Package management is a crucial part of any Linux system. It allows you to easily install, update, remove, and search for software on your computer. There’s a lot of different package managers in use today, but we’re going to focus on two main ones: apt-get and yum. Both are popular in their own way, so it’s important that you know how they work before installing anything new onto your machine.
Package Management Systems
A Package Management System (PMS) is the tool used to install, configure and remove applications and libraries. A PMS may be a command line utility or an interface provided by a graphical user interface. There are many different types of package managers, depending on the operating system.
Installing on Debian-based systems
Installing packages using APT is really simple. Just type:
- apt-get install packagename
You can also remove and upgrade packages as well:
- apt-get remove packagename
- apt-get update
- apt-get upgrade
Installing on RPM-based systems
- rpm -i package.rpm
- rpm -Uvh package.rpm
Compiling from source
Compiling from source is a good way to learn the ins and outs of how your system works. It’s also useful for when you want to modify or customize an application or library.
To compile from source, you first need to download the source code from its repository on GitHub. Then, use your package manager to install the build dependencies (the other libraries and programs required for compiling). You can install most of these using sudo apt-get install (like sudo apt-get install build-essential), but some may require manual installation (see each package’s README file). Compile with make; then run make install to copy all necessary files into their appropriate directories. Finally, run make uninstall if you want to remove everything at once later on—but be careful: this will also remove any configuration changes you’ve made during development!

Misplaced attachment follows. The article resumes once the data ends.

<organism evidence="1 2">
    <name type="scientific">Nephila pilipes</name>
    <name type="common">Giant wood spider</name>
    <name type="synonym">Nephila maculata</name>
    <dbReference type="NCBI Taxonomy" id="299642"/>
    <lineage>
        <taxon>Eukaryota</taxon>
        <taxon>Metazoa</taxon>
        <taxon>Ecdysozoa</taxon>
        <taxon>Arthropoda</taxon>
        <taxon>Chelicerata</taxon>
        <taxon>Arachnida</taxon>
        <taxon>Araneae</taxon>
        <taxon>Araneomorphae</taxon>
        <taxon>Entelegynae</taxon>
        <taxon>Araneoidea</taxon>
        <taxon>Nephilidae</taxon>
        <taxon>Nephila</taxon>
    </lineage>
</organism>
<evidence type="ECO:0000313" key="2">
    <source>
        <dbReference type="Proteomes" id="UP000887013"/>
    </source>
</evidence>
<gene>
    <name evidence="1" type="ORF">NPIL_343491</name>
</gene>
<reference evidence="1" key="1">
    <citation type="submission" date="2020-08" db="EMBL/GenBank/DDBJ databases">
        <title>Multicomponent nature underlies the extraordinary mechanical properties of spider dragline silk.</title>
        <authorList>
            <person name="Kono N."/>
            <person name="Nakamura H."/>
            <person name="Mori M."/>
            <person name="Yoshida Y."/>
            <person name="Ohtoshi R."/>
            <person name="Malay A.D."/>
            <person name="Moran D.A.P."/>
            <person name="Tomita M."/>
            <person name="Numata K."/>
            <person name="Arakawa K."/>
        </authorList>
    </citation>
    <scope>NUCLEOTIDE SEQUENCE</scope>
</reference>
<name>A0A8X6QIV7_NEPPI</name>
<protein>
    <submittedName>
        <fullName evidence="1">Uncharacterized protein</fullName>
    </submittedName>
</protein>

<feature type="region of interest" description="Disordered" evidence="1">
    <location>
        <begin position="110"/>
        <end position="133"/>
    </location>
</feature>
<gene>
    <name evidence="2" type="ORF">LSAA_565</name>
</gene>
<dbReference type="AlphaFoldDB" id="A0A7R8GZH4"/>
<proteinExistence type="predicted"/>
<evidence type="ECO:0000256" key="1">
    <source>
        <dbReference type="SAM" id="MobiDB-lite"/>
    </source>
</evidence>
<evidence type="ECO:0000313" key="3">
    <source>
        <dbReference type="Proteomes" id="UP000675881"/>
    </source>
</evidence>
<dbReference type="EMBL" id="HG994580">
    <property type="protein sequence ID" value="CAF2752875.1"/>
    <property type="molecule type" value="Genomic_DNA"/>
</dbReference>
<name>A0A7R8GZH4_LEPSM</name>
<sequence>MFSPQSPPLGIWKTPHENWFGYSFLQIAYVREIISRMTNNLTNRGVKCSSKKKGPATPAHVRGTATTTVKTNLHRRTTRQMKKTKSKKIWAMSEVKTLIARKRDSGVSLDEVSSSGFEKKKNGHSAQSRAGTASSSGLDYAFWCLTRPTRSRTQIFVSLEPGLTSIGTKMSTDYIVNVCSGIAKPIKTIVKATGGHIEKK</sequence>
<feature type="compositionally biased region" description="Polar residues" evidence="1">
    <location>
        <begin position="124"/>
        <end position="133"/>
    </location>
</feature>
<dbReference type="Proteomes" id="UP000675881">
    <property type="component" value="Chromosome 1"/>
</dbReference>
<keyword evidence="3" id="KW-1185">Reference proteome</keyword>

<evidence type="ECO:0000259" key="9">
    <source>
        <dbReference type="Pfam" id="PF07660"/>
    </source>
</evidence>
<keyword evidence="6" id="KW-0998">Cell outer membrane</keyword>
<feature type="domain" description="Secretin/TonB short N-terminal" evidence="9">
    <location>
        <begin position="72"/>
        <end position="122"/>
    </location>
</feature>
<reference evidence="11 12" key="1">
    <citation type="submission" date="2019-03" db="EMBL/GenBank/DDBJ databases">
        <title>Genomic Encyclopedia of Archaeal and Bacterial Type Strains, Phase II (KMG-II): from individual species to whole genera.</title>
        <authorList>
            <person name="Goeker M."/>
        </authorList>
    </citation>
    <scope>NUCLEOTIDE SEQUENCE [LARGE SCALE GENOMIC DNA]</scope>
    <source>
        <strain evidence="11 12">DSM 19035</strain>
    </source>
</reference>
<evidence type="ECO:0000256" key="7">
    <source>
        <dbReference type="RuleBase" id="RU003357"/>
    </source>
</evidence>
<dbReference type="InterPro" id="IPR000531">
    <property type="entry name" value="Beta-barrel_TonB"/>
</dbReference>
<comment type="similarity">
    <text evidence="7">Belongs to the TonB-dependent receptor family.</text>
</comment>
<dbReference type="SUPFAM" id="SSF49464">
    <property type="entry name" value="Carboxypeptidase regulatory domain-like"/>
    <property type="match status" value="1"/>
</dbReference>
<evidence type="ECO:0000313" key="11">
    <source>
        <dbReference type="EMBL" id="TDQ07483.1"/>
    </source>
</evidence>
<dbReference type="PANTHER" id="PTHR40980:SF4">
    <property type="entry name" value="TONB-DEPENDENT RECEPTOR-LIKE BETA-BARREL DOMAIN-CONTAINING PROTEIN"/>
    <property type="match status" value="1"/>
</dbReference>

- Checkinstall is a program that allows you to create packages for distribution. It’s used by developers to create packages for their programs, but it’s not intended for end users. However, if you know what you’re doing, checkinstall can be used as an alternative to Build Dependencies or Build Dependency Package Installer.
- To install a package using checkinstall:
- First, download the source code for your program and extract it into your home directory (or whatever folder on your system that contains all of your personal files).
- Next, run “make”. If everything goes well, there should be at least one file named “pkg” in the main directory of the extracted folder. This pkg file will contain all of the information needed by checkinstall so that it knows exactly what version number needs to be included in each package created from this source code.
- Now that we have everything set up properly with our source code and pkg file ready to go, run “checkinstall”. This will bring up an interface asking you several questions about how much information would like included in each package created by checkinstall (e.g., name vs version vs architecture). Enter all relevant info here before clicking OK; this step may take awhile depending on how many packages will be created based upon content within pkg file downloaded earlier when running make command above
In this article, we’ve discussed how to install packages on Linux. We’ve also looked at some of the more popular package management systems such as dpkg and rpm. We’ve covered how to install from source, when it might be useful, and what tools are available for doing so. Finally, we looked at checkinstall which allows you to create packages without having root access on your system by compiling them under a temporary directory instead of installing directly into /usr/local/bin for example.